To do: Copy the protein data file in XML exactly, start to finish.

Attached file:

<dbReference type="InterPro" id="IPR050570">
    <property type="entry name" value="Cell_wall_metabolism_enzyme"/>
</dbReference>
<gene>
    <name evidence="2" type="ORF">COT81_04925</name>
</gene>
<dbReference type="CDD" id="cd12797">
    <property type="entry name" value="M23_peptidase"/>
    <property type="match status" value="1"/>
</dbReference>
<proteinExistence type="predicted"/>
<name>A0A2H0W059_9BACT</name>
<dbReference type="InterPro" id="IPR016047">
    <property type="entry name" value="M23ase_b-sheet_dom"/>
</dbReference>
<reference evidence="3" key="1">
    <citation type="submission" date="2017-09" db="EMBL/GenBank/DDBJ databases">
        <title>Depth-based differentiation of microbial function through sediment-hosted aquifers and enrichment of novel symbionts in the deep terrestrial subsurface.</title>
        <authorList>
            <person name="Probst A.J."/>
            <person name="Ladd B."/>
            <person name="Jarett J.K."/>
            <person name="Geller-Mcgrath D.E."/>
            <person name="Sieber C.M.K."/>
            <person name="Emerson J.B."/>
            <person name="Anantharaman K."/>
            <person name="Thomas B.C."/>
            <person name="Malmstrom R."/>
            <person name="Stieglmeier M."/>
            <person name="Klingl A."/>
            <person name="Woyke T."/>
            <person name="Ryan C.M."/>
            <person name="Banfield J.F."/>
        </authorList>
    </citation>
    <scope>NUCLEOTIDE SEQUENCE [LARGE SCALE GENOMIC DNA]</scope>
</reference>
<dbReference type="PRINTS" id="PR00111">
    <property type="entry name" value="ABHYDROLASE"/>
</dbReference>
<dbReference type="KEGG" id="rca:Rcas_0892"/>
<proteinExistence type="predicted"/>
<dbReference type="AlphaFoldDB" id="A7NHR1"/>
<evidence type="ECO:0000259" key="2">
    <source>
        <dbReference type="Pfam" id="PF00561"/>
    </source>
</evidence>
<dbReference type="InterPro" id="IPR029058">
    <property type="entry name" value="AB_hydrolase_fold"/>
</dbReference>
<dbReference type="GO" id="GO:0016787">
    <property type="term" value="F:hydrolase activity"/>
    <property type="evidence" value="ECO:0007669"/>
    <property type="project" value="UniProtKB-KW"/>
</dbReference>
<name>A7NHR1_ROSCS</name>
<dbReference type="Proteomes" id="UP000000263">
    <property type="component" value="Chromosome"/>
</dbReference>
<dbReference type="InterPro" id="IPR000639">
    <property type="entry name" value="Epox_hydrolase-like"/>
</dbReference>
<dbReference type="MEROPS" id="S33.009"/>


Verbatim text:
<dbReference type="InterPro" id="IPR050570">
    <property type="entry name" value="Cell_wall_metabolism_enzyme"/>
</dbReference>
<gene>
    <name evidence="2" type="ORF">COT81_04925</name>
</gene>
<dbReference type="CDD" id="cd12797">
    <property type="entry name" value="M23_peptidase"/>
    <property type="match status" value="1"/>
</dbReference>
<proteinExistence type="predicted"/>
<name>A0A2H0W059_9BACT</name>
<dbReference type="InterPro" id="IPR016047">
    <property type="entry name" value="M23ase_b-sheet_dom"/>
</dbReference>
<reference evidence="3" key="1">
    <citation type="submission" date="2017-09" db="EMBL/GenBank/DDBJ databases">
        <title>Depth-based differentiation of microbial function through sediment-hosted aquifers and enrichment of novel symbionts in the deep terrestrial subsurface.</title>
        <authorList>
            <person name="Probst A.J."/>
            <person name="Ladd B."/>
            <person name="Jarett J.K."/>
            <person name="Geller-Mcgrath D.E."/>
            <person name="Sieber C.M.K."/>
            <person name="Emerson J.B."/>
            <person name="Anantharaman K."/>
            <person name="Thomas B.C."/>
            <person name="Malmstrom R."/>
            <person name="Stieglmeier M."/>
            <person name="Klingl A."/>
            <person name="Woyke T."/>
            <person name="Ryan C.M."/>
            <person name="Banfield J.F."/>
        </authorList>
    </citation>
    <scope>NUCLEOTIDE SEQUENCE [LARGE SCALE GENOMIC DNA]</scope>
</reference>
<dbReference type="PRINTS" id="PR00111">
    <property type="entry name" value="ABHYDROLASE"/>
</dbReference>
<dbReference type="KEGG" id="rca:Rcas_0892"/>
<proteinExistence type="predicted"/>
<dbReference type="AlphaFoldDB" id="A7NHR1"/>
<evidence type="ECO:0000259" key="2">
    <source>
        <dbReference type="Pfam" id="PF00561"/>
    </source>
</evidence>
<dbReference type="InterPro" id="IPR029058">
    <property type="entry name" value="AB_hydrolase_fold"/>
</dbReference>
<dbReference type="GO" id="GO:0016787">
    <property type="term" value="F:hydrolase activity"/>
    <property type="evidence" value="ECO:0007669"/>
    <property type="project" value="UniProtKB-KW"/>
</dbReference>
<name>A7NHR1_ROSCS</name>
<dbReference type="Proteomes" id="UP000000263">
    <property type="component" value="Chromosome"/>
</dbReference>
<dbReference type="InterPro" id="IPR000639">
    <property type="entry name" value="Epox_hydrolase-like"/>
</dbReference>
<dbReference type="MEROPS" id="S33.009"/>